I said I thought France’s legacy in Africa had in the end been less materially damaging than Britain’s. He shrugged a Gallic shrug and muttered something about the incompetence of French imperialism in Algeria. I suggested that the long view of history might regard the incompetent kind as the lesser of the two evils. I thought this deserved a smile. But he stared into his Bloody Mary and said, “We thought we could do it with language. You did it with railways.”
It would have taken too long to explain why I was more than a little ambivalent my imperialist roots, and since the sun had resigned itself to trying again another day, we left it at that.
But the conversation got me thinking about language, culture and colonialism, which in turn got me wondering why there isn’t an English word to describe an individual who has been colonised. Given that close to a quarter of the world’s population had been colonised by Britain at the beginning of the 20th century, this seems more than extraordinary: it seems deliberate.
A colonist is someone who colonises. A colonial is someone who has settled in a colony but continues to speak the language of the colonial power and observe its cultural traditions, but now with a veranda. The word most commonly associated with the word colonial is splendour.
When a colonist adopts the language and culture of the colonised people, he or she is said to have gone native. Setting aside all the ugly historical associations that native brings to mind, and South Africa has less than an unfair share of them, the word describes an indigenous individual who has not yet adopted the language and culture of the colonial power.
This leaves us to group those natives who have adopted the language and culture of the colonist together with those who haven’t and call them the colonised, implying, verbally at least, that neither of them could become colonials no matter how hard they tried. And the blanket description simultaneously denies the right to existence of the individual within the group, which is the coloniser’s equivalent of David Cameron’s “swarm of migrants”.
The colonial might not make a distinction between the early adopters and the very reluctant laggards, but the very reluctant laggards do. The adopters are the sell-outs, the traitors, the collaborators, the co-opted, the Uncle Toms — the “Oreos” who are black on the outside but white in the middle. When the colonial becomes aware of the division he will naturally exploit it to his advantage. This is as true of the Belgian Congo as it is of Vichy France.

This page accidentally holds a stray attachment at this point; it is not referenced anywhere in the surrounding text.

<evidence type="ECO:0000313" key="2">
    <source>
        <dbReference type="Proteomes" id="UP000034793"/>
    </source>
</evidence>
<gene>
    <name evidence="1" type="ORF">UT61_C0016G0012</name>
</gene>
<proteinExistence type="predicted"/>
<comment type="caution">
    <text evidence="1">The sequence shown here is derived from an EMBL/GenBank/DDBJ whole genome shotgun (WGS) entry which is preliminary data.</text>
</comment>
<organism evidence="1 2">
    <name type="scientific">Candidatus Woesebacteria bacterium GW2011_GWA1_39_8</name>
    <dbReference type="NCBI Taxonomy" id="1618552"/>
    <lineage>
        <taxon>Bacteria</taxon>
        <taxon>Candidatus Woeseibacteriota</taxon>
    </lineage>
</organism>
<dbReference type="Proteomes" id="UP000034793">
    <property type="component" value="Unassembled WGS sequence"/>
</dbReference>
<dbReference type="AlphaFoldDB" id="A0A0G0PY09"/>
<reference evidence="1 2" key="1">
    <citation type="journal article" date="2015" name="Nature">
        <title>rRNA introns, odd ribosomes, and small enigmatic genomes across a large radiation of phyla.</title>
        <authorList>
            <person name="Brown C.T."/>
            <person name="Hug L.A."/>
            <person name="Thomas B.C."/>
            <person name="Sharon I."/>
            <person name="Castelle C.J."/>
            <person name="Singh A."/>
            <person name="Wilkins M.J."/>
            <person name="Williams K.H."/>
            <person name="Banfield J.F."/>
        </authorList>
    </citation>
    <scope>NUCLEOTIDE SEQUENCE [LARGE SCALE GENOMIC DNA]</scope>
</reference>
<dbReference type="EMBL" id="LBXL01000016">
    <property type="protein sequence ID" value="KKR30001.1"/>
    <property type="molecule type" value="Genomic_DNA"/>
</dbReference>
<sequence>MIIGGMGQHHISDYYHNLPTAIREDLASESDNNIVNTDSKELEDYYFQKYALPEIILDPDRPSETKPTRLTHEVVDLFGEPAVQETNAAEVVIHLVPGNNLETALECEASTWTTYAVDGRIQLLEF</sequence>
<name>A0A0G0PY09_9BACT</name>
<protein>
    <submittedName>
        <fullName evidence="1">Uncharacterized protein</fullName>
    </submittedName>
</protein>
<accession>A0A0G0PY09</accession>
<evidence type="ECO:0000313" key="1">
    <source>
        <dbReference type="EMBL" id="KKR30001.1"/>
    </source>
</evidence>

You can’t talk about colonisation without talking about politics any more than you can talk about apartheid without talking about race. But my interest in this is personal, not political. I am a descendant of colonists, I speak the language of colonisers and observe, more or less, the cultural traditions I inherited from them, but I am neither a colonist nor a colonial. Technically speaking I am a native-born South African, which means only that I happen to have been born in a country which was called South Africa because only a geographical description of the territory could sustain the British colonial fiction that they left the place the way they found it — as if it were ever homogenous, coherent, united or a nation.
During the apartheid years every South African boy and girl, black or white or of mixed race, was obliged to learn Afrikaans at school. Someone once told me that Afrikaans was to Dutch as the language of the Katzenjammer Kids was to German, that is, childish, crude and limited. As much as we loathed having to learn Afrikaans, and as much as it was hated by black South Africans for being the language of the oppressor, I now think that’s unfair.
To understand Afrikaans is to see Africa the way the Voortrekkers saw it. Divorce it from its political associations and it becomes a window through which you can see the wide plains of Transvaal veld before it was the Transvaal, hear the thunder over the Free State before it became the thunder of guns, and smell the approach of hail before it arrived as a fusillade of bullets from the barrels of Lee-Enfields. Of course it was flawed by the distorted glass of Calvinism, and of course it was never mild or innocent. But even after its universally public disgrace there’s still a poetry in it, a sense in its percussive rhythm and its chopped meter of having been cut out of the continent in chunks of leadwood and kimberlite, and dried like strips of eland flesh in the Limpopo sun.
I could speak Afrikaans if I had to. Unlike Andy, I was sent to boarding school too soon for me to see the world through Zulu eyes. Much later I got to learn a smattering of Spanish, and in the process of trying to learn it I learned that (apart from the mystifying difference between es, esta and está) it could be learned without requiring me to adjust my essentially European view of the world and what it was made of.
I understood this because I had tried to learn Sesotho, and in the process of trying to learn it I found that I wouldn’t be able to learn it without a radical adjustment to my essentially European view of the world and what it was made of.